â€œThe desert house typology reached an ending point where it became all about overhangs and metalâ€”a common vocabulary of what a desert house should be,â€ said Dan Wood, principal of WORKac. â€œWe felt like that needed to be renewed.â€ For their typological update, Wood and his wife and partner Amale AndraosÂ conceived an off-the-grid guesthouse in Tubac, Arizona, about 45 minutes out of Tucson. The approximately 1,500-square-foot structure will balance on a single column (aÂ pilotos, joked Wood) with an extreme cantilever to create a shaded yard and a triangular frame.Â
The resulting form citesÂ Arcosanti, Taliesin West, Earthships, and Spanish missions.
â€œThere is a culture of embedding the architecture in the landscape that has thisÂ very environmental sort of aspectâ€”the desert has this immediate effect of asking you to respect it because itâ€™s so striking and beautiful,â€ said Andraos.
Starting with the concept of a classic Earthship (a passive house made of natural and recycled materials), Wood and Andraos experimented with thermal and structural mass. Rather than embed the building in the ground like an Earthship, they elevated it, using a weighty mass of adobe bricks to insulate the home. Orienting this thermal mass to the north, a slanted glass wall with photovoltaic panels faces south, its 35-degree angle running parallel to the stairs inside. An outdoor fire pit and garden atop the fireplace conveniently occupies the incongruous space created by the buildingâ€™s two masses coming together.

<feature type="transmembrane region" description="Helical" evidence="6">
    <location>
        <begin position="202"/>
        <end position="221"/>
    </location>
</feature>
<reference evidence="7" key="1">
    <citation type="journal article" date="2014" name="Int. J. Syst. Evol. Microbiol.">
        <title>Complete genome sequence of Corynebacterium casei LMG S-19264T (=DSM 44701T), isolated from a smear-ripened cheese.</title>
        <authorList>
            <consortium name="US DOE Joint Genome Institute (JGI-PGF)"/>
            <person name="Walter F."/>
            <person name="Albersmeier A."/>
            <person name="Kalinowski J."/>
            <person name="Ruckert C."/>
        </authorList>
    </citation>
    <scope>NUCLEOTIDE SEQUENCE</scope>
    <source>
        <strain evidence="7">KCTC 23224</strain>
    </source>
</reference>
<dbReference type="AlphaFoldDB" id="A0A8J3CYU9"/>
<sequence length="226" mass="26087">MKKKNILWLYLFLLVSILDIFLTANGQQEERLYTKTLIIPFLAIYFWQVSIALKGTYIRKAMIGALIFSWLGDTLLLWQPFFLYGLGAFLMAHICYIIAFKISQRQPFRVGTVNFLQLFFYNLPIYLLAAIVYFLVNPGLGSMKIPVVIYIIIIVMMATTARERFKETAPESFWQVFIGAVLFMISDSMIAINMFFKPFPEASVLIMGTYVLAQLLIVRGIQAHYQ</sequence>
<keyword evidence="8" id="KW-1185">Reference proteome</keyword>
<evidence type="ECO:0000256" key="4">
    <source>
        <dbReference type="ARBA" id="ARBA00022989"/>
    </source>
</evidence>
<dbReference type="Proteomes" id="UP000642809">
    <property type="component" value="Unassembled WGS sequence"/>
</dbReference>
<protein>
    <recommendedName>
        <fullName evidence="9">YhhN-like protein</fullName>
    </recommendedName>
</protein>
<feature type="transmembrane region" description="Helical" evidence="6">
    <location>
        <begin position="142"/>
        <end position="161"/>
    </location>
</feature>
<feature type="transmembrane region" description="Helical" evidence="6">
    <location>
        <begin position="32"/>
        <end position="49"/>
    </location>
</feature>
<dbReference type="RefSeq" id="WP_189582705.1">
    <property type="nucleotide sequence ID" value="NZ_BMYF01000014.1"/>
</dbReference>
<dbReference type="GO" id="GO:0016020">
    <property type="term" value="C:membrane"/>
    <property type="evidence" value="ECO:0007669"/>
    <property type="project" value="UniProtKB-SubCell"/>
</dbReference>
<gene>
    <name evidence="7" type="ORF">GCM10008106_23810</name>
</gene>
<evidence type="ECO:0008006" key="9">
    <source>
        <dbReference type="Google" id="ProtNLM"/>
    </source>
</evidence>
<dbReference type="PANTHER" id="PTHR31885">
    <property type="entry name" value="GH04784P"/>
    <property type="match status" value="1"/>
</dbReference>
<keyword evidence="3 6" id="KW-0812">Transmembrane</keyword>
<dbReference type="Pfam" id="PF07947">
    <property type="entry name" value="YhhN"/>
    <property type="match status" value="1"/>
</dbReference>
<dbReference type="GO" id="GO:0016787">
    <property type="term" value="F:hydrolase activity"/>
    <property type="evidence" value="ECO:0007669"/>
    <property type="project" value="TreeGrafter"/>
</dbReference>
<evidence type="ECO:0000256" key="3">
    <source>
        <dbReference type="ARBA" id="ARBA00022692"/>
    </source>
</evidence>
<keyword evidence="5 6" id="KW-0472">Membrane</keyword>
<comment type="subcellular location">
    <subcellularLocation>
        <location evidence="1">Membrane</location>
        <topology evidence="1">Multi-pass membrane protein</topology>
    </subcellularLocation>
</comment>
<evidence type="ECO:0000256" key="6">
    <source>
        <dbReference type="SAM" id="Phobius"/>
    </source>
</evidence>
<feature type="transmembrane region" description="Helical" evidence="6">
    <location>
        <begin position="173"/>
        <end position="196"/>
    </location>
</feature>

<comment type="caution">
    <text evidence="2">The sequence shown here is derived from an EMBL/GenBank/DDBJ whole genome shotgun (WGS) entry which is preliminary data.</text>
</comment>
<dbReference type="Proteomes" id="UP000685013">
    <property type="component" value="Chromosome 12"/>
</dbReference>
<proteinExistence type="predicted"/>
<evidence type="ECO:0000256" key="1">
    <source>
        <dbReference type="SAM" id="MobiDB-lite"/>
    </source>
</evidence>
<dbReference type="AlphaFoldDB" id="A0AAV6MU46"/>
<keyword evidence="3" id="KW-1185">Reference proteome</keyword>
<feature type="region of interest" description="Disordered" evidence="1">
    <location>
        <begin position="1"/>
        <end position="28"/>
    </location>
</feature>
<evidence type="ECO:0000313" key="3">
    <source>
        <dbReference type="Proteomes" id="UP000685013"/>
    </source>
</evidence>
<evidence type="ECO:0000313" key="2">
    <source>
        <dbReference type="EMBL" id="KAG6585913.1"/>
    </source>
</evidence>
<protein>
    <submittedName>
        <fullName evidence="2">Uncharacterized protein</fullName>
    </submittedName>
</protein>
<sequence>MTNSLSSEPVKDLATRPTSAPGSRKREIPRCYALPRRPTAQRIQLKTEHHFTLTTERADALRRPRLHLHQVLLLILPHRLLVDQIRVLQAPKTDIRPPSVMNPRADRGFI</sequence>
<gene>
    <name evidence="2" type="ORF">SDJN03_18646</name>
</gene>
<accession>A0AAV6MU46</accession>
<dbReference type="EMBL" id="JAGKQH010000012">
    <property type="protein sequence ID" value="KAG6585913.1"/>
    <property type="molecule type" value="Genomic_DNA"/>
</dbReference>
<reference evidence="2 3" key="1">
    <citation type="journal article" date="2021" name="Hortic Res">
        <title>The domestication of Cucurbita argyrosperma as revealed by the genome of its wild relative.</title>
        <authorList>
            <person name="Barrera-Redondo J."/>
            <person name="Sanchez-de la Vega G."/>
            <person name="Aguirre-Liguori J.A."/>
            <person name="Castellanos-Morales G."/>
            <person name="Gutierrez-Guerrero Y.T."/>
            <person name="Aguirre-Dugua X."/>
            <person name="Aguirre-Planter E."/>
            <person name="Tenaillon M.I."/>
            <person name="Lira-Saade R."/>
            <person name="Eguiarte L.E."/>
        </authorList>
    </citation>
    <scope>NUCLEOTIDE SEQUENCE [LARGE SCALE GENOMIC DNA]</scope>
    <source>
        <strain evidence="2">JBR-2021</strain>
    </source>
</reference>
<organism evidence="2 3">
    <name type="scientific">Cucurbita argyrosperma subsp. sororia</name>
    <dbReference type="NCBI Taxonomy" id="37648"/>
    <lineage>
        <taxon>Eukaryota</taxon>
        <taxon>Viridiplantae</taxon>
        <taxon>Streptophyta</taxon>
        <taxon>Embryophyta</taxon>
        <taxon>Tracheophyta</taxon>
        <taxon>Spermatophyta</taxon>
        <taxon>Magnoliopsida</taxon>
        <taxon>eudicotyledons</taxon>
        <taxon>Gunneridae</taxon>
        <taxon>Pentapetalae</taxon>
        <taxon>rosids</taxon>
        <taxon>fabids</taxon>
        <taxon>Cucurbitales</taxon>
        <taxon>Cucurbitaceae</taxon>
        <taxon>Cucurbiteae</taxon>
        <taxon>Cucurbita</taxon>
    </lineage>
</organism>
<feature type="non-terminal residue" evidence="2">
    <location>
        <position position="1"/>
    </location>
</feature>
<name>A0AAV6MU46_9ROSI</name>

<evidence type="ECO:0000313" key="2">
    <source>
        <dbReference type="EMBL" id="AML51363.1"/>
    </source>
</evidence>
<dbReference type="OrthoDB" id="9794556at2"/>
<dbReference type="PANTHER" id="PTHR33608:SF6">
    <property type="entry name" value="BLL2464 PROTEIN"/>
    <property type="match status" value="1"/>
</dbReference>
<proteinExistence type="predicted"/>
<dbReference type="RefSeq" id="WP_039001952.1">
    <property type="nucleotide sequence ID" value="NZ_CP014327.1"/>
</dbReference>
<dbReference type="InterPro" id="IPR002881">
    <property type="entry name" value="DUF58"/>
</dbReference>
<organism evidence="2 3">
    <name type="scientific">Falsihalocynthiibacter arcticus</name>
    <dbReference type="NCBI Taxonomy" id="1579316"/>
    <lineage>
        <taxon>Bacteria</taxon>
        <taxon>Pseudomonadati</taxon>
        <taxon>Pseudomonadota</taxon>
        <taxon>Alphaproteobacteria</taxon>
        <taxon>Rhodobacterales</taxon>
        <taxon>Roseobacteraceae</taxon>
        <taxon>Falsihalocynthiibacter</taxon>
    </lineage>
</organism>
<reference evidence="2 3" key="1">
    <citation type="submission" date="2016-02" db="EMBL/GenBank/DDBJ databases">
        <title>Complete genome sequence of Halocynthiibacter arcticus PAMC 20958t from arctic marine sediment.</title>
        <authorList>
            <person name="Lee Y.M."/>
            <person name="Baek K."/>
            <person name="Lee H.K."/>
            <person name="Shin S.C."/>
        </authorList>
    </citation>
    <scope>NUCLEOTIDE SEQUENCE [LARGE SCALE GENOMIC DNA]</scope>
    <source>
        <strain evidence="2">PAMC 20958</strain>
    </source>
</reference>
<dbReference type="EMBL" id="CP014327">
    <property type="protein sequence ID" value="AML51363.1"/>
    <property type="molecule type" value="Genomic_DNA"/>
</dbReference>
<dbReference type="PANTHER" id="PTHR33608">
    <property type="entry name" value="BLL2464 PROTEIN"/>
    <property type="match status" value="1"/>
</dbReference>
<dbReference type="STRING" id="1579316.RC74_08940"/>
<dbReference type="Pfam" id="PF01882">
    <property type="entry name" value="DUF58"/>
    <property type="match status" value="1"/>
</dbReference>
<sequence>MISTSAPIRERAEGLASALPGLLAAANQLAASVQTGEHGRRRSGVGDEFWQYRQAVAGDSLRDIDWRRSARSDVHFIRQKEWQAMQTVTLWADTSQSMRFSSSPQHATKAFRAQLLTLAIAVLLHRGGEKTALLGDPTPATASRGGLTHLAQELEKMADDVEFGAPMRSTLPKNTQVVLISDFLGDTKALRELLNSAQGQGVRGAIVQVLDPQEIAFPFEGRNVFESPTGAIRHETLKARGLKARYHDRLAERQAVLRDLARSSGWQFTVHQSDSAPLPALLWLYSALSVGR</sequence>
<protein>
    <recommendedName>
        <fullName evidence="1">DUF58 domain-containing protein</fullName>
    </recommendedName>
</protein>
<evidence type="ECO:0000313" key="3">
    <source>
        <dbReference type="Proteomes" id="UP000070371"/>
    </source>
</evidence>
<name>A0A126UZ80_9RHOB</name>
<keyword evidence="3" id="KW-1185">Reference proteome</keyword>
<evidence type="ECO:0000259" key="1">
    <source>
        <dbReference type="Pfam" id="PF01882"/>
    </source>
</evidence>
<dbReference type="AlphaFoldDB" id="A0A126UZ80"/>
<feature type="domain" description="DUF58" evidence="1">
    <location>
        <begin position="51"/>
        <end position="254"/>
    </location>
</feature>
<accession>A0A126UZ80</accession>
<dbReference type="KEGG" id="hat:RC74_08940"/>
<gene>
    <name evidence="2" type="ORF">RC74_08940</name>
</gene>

Inside, the layout is organized with the private roomsâ€”two bedrooms and a bathroomâ€”embedded into the adobe brick mass, andÂ the public spacesâ€”including a kitchen,Â living-and-dining area, and greenhouseâ€”in the glass-enclosed portion. The triangular shape and a series of screens and shades will help to circulate air and provideheating and cooling. â€œWeâ€™ve always beenÂ interested in systemsÂ and architecture that we can play andÂ engage with,â€ Andraos said. â€œThis ties all of it together in a microcosm:Â heat and cooling, air movement, water collection, and growing food and plants.â€ The division of space also allows the architects to play with compression, expanding from eight-foot-high ceilings in the bedrooms and bathroom toÂ 18-foot-ceilings at the apex of the home.
Under the main house, parking spaces will be dug into the ground to further facilitate cool air circulation, and a workshop-toolshed will inhabit the column. The rest of the area is meant to be used as a deck. â€œItâ€™s a very different kind of space under the house, but it still resonates with the traditional typology,â€ Wood said. â€œWeâ€™re trying to see how much we can float, so all of the furniture is suspended.â€
Although the house will feature composting toilets and other sustainable systems, it is meant to be largely manual and will require the residents to interact with it. â€œWe want to engage with that history of Earthship systems with an aesthetic thatâ€™s very ad-hoc, anti-architectural, and DIY, but bring a contemporary take to it.â€